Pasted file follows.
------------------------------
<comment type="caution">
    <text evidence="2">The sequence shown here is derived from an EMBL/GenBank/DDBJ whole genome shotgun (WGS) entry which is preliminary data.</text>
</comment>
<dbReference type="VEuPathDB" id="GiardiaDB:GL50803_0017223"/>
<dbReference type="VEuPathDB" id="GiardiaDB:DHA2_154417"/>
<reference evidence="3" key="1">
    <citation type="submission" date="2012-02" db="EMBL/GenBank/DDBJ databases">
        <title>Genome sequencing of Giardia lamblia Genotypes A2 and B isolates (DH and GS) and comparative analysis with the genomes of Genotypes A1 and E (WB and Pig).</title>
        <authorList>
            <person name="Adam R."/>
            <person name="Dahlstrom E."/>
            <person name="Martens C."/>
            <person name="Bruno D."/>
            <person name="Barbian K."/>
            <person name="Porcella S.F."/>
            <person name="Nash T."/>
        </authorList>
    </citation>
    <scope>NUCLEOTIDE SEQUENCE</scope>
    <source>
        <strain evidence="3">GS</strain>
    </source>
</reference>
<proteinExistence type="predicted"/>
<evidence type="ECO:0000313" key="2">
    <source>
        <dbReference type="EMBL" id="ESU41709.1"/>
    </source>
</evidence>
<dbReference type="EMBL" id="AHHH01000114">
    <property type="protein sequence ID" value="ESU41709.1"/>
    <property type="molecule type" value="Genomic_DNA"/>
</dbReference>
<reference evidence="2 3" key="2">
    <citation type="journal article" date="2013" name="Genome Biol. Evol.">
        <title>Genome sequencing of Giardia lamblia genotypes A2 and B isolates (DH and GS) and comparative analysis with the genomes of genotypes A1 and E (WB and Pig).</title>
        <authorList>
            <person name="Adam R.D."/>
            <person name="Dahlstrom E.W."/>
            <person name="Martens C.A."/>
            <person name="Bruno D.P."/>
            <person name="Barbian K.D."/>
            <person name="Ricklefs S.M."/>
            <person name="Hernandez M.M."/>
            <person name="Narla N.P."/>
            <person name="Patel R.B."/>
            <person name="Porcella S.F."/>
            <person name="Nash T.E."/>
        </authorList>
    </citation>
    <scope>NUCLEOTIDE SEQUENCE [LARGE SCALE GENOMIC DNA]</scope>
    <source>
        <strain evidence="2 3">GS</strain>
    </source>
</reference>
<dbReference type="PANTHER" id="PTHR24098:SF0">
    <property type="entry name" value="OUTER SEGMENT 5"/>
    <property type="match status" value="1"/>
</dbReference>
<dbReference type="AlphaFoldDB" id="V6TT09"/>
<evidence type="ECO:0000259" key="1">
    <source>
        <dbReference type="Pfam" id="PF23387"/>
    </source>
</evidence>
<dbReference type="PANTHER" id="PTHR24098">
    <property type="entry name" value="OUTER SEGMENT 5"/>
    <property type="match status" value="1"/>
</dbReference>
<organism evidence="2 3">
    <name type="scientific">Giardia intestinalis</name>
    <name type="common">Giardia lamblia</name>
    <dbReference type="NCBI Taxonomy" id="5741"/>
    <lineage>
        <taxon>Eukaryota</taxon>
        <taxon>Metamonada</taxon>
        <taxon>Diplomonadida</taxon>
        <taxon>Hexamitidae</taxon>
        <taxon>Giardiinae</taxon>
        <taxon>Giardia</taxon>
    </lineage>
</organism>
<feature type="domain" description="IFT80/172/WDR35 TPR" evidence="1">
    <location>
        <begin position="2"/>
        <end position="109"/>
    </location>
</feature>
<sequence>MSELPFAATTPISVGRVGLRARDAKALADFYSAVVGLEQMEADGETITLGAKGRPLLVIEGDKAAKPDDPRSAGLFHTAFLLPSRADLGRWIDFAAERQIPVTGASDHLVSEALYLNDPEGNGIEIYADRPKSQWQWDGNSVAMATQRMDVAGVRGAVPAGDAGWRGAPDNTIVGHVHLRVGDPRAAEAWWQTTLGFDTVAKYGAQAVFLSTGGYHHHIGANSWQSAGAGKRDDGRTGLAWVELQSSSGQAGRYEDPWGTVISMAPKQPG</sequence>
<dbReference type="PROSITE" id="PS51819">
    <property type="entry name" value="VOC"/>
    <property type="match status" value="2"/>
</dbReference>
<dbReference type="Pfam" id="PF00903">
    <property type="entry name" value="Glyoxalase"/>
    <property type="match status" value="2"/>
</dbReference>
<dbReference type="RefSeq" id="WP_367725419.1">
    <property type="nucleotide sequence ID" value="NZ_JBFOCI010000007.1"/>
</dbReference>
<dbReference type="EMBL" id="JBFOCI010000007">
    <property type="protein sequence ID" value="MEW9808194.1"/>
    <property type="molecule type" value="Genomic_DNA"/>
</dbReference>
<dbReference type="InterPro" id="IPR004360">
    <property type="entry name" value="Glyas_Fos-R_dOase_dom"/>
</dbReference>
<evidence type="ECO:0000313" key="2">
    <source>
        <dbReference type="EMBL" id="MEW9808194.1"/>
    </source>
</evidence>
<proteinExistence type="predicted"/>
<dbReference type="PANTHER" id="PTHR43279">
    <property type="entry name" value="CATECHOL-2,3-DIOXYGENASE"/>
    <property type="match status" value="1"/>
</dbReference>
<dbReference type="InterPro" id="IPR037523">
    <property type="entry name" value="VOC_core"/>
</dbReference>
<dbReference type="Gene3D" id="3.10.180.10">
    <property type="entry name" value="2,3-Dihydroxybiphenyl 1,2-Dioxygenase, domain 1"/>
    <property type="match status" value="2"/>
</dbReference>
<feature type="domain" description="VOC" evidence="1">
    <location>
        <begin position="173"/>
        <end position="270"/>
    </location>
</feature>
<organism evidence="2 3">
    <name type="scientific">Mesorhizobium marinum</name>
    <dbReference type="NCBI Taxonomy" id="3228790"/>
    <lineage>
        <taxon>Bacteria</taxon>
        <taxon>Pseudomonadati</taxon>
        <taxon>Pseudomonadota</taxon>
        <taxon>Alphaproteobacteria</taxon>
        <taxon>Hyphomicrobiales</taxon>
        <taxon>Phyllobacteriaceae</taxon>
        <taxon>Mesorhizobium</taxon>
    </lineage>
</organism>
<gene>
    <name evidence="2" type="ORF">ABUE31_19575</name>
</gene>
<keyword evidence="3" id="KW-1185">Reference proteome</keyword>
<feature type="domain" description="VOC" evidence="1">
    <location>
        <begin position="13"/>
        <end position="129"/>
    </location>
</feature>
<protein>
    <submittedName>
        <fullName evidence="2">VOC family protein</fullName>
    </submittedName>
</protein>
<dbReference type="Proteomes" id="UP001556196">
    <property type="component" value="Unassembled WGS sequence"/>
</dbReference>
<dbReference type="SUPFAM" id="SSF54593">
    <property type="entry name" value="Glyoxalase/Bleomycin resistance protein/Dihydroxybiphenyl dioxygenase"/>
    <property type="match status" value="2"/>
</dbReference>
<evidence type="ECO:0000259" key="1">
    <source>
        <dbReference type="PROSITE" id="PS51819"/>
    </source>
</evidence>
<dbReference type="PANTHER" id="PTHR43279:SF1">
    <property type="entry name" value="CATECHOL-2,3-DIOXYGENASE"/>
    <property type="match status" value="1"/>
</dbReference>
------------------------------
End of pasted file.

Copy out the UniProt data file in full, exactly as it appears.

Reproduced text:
<comment type="caution">
    <text evidence="2">The sequence shown here is derived from an EMBL/GenBank/DDBJ whole genome shotgun (WGS) entry which is preliminary data.</text>
</comment>
<dbReference type="VEuPathDB" id="GiardiaDB:GL50803_0017223"/>
<dbReference type="VEuPathDB" id="GiardiaDB:DHA2_154417"/>
<reference evidence="3" key="1">
    <citation type="submission" date="2012-02" db="EMBL/GenBank/DDBJ databases">
        <title>Genome sequencing of Giardia lamblia Genotypes A2 and B isolates (DH and GS) and comparative analysis with the genomes of Genotypes A1 and E (WB and Pig).</title>
        <authorList>
            <person name="Adam R."/>
            <person name="Dahlstrom E."/>
            <person name="Martens C."/>
            <person name="Bruno D."/>
            <person name="Barbian K."/>
            <person name="Porcella S.F."/>
            <person name="Nash T."/>
        </authorList>
    </citation>
    <scope>NUCLEOTIDE SEQUENCE</scope>
    <source>
        <strain evidence="3">GS</strain>
    </source>
</reference>
<proteinExistence type="predicted"/>
<evidence type="ECO:0000313" key="2">
    <source>
        <dbReference type="EMBL" id="ESU41709.1"/>
    </source>
</evidence>
<dbReference type="EMBL" id="AHHH01000114">
    <property type="protein sequence ID" value="ESU41709.1"/>
    <property type="molecule type" value="Genomic_DNA"/>
</dbReference>
<reference evidence="2 3" key="2">
    <citation type="journal article" date="2013" name="Genome Biol. Evol.">
        <title>Genome sequencing of Giardia lamblia genotypes A2 and B isolates (DH and GS) and comparative analysis with the genomes of genotypes A1 and E (WB and Pig).</title>
        <authorList>
            <person name="Adam R.D."/>
            <person name="Dahlstrom E.W."/>
            <person name="Martens C.A."/>
            <person name="Bruno D.P."/>
            <person name="Barbian K.D."/>
            <person name="Ricklefs S.M."/>
            <person name="Hernandez M.M."/>
            <person name="Narla N.P."/>
            <person name="Patel R.B."/>
            <person name="Porcella S.F."/>
            <person name="Nash T.E."/>
        </authorList>
    </citation>
    <scope>NUCLEOTIDE SEQUENCE [LARGE SCALE GENOMIC DNA]</scope>
    <source>
        <strain evidence="2 3">GS</strain>
    </source>
</reference>
<dbReference type="PANTHER" id="PTHR24098:SF0">
    <property type="entry name" value="OUTER SEGMENT 5"/>
    <property type="match status" value="1"/>
</dbReference>
<dbReference type="AlphaFoldDB" id="V6TT09"/>
<evidence type="ECO:0000259" key="1">
    <source>
        <dbReference type="Pfam" id="PF23387"/>
    </source>
</evidence>
<dbReference type="PANTHER" id="PTHR24098">
    <property type="entry name" value="OUTER SEGMENT 5"/>
    <property type="match status" value="1"/>
</dbReference>
<organism evidence="2 3">
    <name type="scientific">Giardia intestinalis</name>
    <name type="common">Giardia lamblia</name>
    <dbReference type="NCBI Taxonomy" id="5741"/>
    <lineage>
        <taxon>Eukaryota</taxon>
        <taxon>Metamonada</taxon>
        <taxon>Diplomonadida</taxon>
        <taxon>Hexamitidae</taxon>
        <taxon>Giardiinae</taxon>
        <taxon>Giardia</taxon>
    </lineage>
</organism>
<feature type="domain" description="IFT80/172/WDR35 TPR" evidence="1">
    <location>
        <begin position="2"/>
        <end position="109"/>
    </location>
</feature>
<sequence>MSELPFAATTPISVGRVGLRARDAKALADFYSAVVGLEQMEADGETITLGAKGRPLLVIEGDKAAKPDDPRSAGLFHTAFLLPSRADLGRWIDFAAERQIPVTGASDHLVSEALYLNDPEGNGIEIYADRPKSQWQWDGNSVAMATQRMDVAGVRGAVPAGDAGWRGAPDNTIVGHVHLRVGDPRAAEAWWQTTLGFDTVAKYGAQAVFLSTGGYHHHIGANSWQSAGAGKRDDGRTGLAWVELQSSSGQAGRYEDPWGTVISMAPKQPG</sequence>
<dbReference type="PROSITE" id="PS51819">
    <property type="entry name" value="VOC"/>
    <property type="match status" value="2"/>
</dbReference>
<dbReference type="Pfam" id="PF00903">
    <property type="entry name" value="Glyoxalase"/>
    <property type="match status" value="2"/>
</dbReference>
<dbReference type="RefSeq" id="WP_367725419.1">
    <property type="nucleotide sequence ID" value="NZ_JBFOCI010000007.1"/>
</dbReference>
<dbReference type="EMBL" id="JBFOCI010000007">
    <property type="protein sequence ID" value="MEW9808194.1"/>
    <property type="molecule type" value="Genomic_DNA"/>
</dbReference>
<dbReference type="InterPro" id="IPR004360">
    <property type="entry name" value="Glyas_Fos-R_dOase_dom"/>
</dbReference>
<evidence type="ECO:0000313" key="2">
    <source>
        <dbReference type="EMBL" id="MEW9808194.1"/>
    </source>
</evidence>
<proteinExistence type="predicted"/>
<dbReference type="PANTHER" id="PTHR43279">
    <property type="entry name" value="CATECHOL-2,3-DIOXYGENASE"/>
    <property type="match status" value="1"/>
</dbReference>
<dbReference type="InterPro" id="IPR037523">
    <property type="entry name" value="VOC_core"/>
</dbReference>
<dbReference type="Gene3D" id="3.10.180.10">
    <property type="entry name" value="2,3-Dihydroxybiphenyl 1,2-Dioxygenase, domain 1"/>
    <property type="match status" value="2"/>
</dbReference>
<feature type="domain" description="VOC" evidence="1">
    <location>
        <begin position="173"/>
        <end position="270"/>
    </location>
</feature>
<organism evidence="2 3">
    <name type="scientific">Mesorhizobium marinum</name>
    <dbReference type="NCBI Taxonomy" id="3228790"/>
    <lineage>
        <taxon>Bacteria</taxon>
        <taxon>Pseudomonadati</taxon>
        <taxon>Pseudomonadota</taxon>
        <taxon>Alphaproteobacteria</taxon>
        <taxon>Hyphomicrobiales</taxon>
        <taxon>Phyllobacteriaceae</taxon>
        <taxon>Mesorhizobium</taxon>
    </lineage>
</organism>
<gene>
    <name evidence="2" type="ORF">ABUE31_19575</name>
</gene>
<keyword evidence="3" id="KW-1185">Reference proteome</keyword>
<feature type="domain" description="VOC" evidence="1">
    <location>
        <begin position="13"/>
        <end position="129"/>
    </location>
</feature>
<protein>
    <submittedName>
        <fullName evidence="2">VOC family protein</fullName>
    </submittedName>
</protein>
<dbReference type="Proteomes" id="UP001556196">
    <property type="component" value="Unassembled WGS sequence"/>
</dbReference>
<dbReference type="SUPFAM" id="SSF54593">
    <property type="entry name" value="Glyoxalase/Bleomycin resistance protein/Dihydroxybiphenyl dioxygenase"/>
    <property type="match status" value="2"/>
</dbReference>
<evidence type="ECO:0000259" key="1">
    <source>
        <dbReference type="PROSITE" id="PS51819"/>
    </source>
</evidence>
<dbReference type="PANTHER" id="PTHR43279:SF1">
    <property type="entry name" value="CATECHOL-2,3-DIOXYGENASE"/>
    <property type="match status" value="1"/>
</dbReference>